Date of Award


Document Type

Campus Access Dissertation

Degree Name

Doctor of Philosophy (PhD)


Education/Higher Education PhD

First Advisor

Gerardo L. Blanco

Second Advisor

John Saltmarsh

Third Advisor

Joan Becker


Students whose parents did not go to college, also known as first-generation college students, often enter postsecondary institutions faced with immediate challenges navigating their higher education experiences. Lower cultural capital often impacts first-generation students’ persistence from year to year as well as their understanding of higher education. Despite resources such as TRIO programs and community programs created specifically for first-generation students, national persistence rates among these students remain lower than those of continuing-generation college students.

Leadership development programs have proved effective at not only developing the leadership skills of college students, but also providing personal development. Research has shown that leadership development programs increase students’ self-awareness, critical-thinking skills, and self-efficacy. Programs that use leadership frameworks such as the social change model for leadership development or the leadership identity development model have helped students become stronger leaders on campus and heightened their ability to influence their higher education environments.

This study sought to understand how leadership development programs influence first-generation college students’ decisions to persist at higher education institutions. The study used case-study methodology to examine three institutions’ leadership development programs to understand how students’ persistence was influenced by their experience with these programs. Additionally, the study uncovered how students’ understanding of higher education evolved after their participation in the programs. Using phenomenological-style interviewing with students in each case, the study showed that leadership development programs are an effective means of increasing students’ understanding of higher education, building leadership comprehension and skills, and enhancing personal development.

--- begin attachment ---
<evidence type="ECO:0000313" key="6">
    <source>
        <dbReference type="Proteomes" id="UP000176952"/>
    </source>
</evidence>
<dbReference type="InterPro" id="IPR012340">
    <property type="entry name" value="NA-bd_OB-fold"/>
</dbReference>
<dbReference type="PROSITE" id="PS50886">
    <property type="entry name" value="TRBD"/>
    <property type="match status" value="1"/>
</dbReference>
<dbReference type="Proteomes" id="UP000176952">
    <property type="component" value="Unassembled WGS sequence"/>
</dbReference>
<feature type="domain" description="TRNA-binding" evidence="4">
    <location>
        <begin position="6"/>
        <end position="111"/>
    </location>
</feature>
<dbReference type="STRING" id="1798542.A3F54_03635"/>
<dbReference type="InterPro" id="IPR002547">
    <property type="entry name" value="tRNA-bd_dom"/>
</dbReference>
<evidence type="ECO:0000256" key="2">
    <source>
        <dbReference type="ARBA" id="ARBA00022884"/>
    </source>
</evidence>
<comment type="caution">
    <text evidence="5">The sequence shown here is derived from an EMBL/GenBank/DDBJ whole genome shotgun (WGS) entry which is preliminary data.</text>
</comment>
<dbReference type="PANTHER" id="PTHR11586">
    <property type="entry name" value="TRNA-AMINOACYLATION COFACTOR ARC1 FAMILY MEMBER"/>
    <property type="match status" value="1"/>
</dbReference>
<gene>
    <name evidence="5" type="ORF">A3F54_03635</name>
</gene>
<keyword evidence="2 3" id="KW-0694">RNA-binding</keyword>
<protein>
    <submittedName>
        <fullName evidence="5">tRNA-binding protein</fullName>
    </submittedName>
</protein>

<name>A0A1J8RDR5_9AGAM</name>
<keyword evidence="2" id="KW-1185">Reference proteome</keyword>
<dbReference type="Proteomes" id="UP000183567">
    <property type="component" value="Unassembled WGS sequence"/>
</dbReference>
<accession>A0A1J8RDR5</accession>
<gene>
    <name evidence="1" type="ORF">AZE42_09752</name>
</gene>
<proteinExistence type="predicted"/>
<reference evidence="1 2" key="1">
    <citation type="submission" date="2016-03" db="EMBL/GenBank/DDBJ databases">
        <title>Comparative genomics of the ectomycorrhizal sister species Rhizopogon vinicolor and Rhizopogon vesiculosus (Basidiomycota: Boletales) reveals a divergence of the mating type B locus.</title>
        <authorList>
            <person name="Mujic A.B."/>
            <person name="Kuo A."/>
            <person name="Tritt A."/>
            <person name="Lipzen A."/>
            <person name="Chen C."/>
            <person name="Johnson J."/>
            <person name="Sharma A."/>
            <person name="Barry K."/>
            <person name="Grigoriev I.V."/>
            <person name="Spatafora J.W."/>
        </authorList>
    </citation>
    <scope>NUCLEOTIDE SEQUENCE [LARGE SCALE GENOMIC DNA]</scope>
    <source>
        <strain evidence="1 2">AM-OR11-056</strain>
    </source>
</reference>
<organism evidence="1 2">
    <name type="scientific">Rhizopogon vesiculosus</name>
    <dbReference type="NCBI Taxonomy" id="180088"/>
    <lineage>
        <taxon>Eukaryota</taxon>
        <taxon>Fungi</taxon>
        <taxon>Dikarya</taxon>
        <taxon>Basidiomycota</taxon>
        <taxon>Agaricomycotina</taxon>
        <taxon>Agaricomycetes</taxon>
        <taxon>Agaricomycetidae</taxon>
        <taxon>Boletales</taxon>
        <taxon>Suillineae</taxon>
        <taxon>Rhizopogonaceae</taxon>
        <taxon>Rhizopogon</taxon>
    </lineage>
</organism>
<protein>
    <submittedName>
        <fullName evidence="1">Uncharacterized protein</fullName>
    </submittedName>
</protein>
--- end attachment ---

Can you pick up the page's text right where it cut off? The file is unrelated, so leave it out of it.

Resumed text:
Free and open access to this Campus Access Dissertation is made available to the UMass Boston community by ScholarWorks at UMass Boston. Those not on campus and those without a UMass Boston campus username and password may gain access to this dissertation through resources like Proquest Dissertations & Theses Global or through Interlibrary Loan. If you have a UMass Boston campus username and password and would like to download this work from off-campus, click on the "Off-Campus UMass Boston Users" link above.